"Dana Andrews said prunes
Gave him the runes
And passing them took lots of skill"
Classic 1957 horror film, sometimes titled "Curse of the Demon." It was directed by Jacques Tourneur and produced by Hal E. Chester, based on the short story "Casting the Runes" by Montague Rhodes James
It starred Dana Andrews as skeptical professor John Holden, Peggy Cummins as the less-skeptical Joanna Harrington, and Niall MacGinnis as evil but charming cult leader Julian Karswell.
The plot involves Holden's attempts to put down a devil-worshipping cult led by Karswell, who is able to use Celtic runes to cause a demon to attack his enemies. Of course, Karswell is able to slip some runes on Holden, who must try to avoid death at the demon's scaly hands.
This has all the appearance of an incredibly cheesy horror flick — particularly, the demon pictured in close-up in the cover looks silly, not scary, and the film's low budget is sometimes apparent. Don't let that put you off. The script is very intelligent, the characterizations are awfully good, and it's got a slew of creepy moments and excellent suspense. The demon is only used twice, and the other effects, though not particularly fancy, do a good job of ramping up the fright.Not to be confused with
the 1987 horror flick, Night of the Demons
, or with the 1980 Video Nasty
. See also Drag Me to Hell
which is basically a remake of this with a few character changes and directed by Sam Raimi
Night of the Demon provides examples of:
- Affably Evil: Karswell is an extremely likeable, charming man. He's also a spell-casting Satanist who murders casual acquaintances.
- Agent Scully: Holden is a rock-solid skeptic about the supernatural.
- All Hallows Eve: Karswell hosts a Halloween party for the local children.
- Elemental Powers: Karswell very casually conjures up a terrific windstorm.
- Even Bad Men Love Their Mamas: Karswell's relationship with his mother is very gentle and loving, even after she betrays him.
- Evil Is One Big Happy Family: Rand Hobart's creepy family rejected him because he wasn't dedicated enough to die for Karswell's cult. "It were meant for him, but he passed it to a brother... A true believer. Not like him."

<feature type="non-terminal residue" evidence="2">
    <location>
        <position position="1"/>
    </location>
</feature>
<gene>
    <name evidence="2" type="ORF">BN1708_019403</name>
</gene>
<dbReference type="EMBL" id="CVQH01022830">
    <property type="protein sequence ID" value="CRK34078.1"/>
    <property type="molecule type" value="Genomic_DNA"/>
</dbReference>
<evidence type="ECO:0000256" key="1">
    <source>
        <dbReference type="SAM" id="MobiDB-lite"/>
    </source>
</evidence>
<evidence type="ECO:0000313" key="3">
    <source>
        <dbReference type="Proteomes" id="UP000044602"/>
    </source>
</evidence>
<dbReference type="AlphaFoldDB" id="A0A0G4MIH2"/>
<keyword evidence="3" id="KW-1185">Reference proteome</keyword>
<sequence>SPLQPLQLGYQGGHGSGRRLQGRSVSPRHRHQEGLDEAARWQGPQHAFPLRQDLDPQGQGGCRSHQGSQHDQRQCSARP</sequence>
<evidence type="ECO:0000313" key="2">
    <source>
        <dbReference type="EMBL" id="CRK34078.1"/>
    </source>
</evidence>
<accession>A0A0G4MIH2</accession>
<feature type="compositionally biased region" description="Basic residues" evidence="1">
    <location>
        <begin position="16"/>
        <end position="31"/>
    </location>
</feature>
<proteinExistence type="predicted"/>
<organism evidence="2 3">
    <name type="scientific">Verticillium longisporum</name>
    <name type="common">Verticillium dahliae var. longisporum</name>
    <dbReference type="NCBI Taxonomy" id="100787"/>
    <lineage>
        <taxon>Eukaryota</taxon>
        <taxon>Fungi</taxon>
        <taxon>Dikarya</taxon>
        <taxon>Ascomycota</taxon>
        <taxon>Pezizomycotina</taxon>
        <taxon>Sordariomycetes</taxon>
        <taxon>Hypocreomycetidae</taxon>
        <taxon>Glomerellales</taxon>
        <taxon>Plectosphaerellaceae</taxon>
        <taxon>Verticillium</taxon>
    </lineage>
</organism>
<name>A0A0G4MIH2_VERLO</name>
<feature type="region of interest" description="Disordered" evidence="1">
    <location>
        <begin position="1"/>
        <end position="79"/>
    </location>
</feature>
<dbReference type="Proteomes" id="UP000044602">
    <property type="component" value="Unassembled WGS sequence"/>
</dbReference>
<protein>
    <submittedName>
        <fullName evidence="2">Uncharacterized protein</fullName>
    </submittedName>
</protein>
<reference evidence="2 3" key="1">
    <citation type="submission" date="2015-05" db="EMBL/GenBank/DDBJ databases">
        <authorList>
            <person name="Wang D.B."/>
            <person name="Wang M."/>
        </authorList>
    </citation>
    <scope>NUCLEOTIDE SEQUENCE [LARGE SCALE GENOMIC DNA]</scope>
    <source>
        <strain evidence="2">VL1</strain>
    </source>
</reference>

- Flat Earth Atheist: Holden gets almost ridiculous when he starts rationalizing away the most utterly unnatural events imaginable as 'some sort of a trick'. It is subverted at the climax, however, when he tells Karswell that he does indeed believe in his powers now... so much so that he'll keep Karswell with him so the demon can kill BOTH of them.
- Friend to All Children: Karswell hosts Halloween parties for local children. He appears to really like them, and vice versa.
- Instant Runes: Averted. Karswell's runes are written on simple strips of paper.
- Lottery of Doom: It's strongly implied that this is how Karswell's devil cult chooses its victims for Human Sacrifice. Unlike most such examples, they normally do it to their own members.
- Monster Clown: Karswell dresses as a clown for the Halloween party. He's not a particularly monstrous clown, he's nice to all the children, and basically friendly with the protagonist... but the guy is a storm-summoning Satanist...
- Railroad Tracks of Doom: What gets the blame when the demon kills Karswell.
- Religion of Evil: Karswell's devil cult, what else?
- Secret Circle of Secrets
- Skeptic No Longer: Holden finally gives up his skepticism, at least about Karswell's powers.
- Spooky Silent Library: Holden has a creepy encounter with Karswell in the British Library.
- Spooky Seance: Karswell's mother takes Holden and Joanna to a seance to try to convince them to believe in the supernatural.
- Super Smoke: The demon's appearance is heralded by an approaching ball of smoke, with the demon rising out of it.
- Super Window Jump: How Rand Hobart kills himself.
- Vocal Dissonance: The medium at the seance speaks in a wide variety of voices as he channels spirits.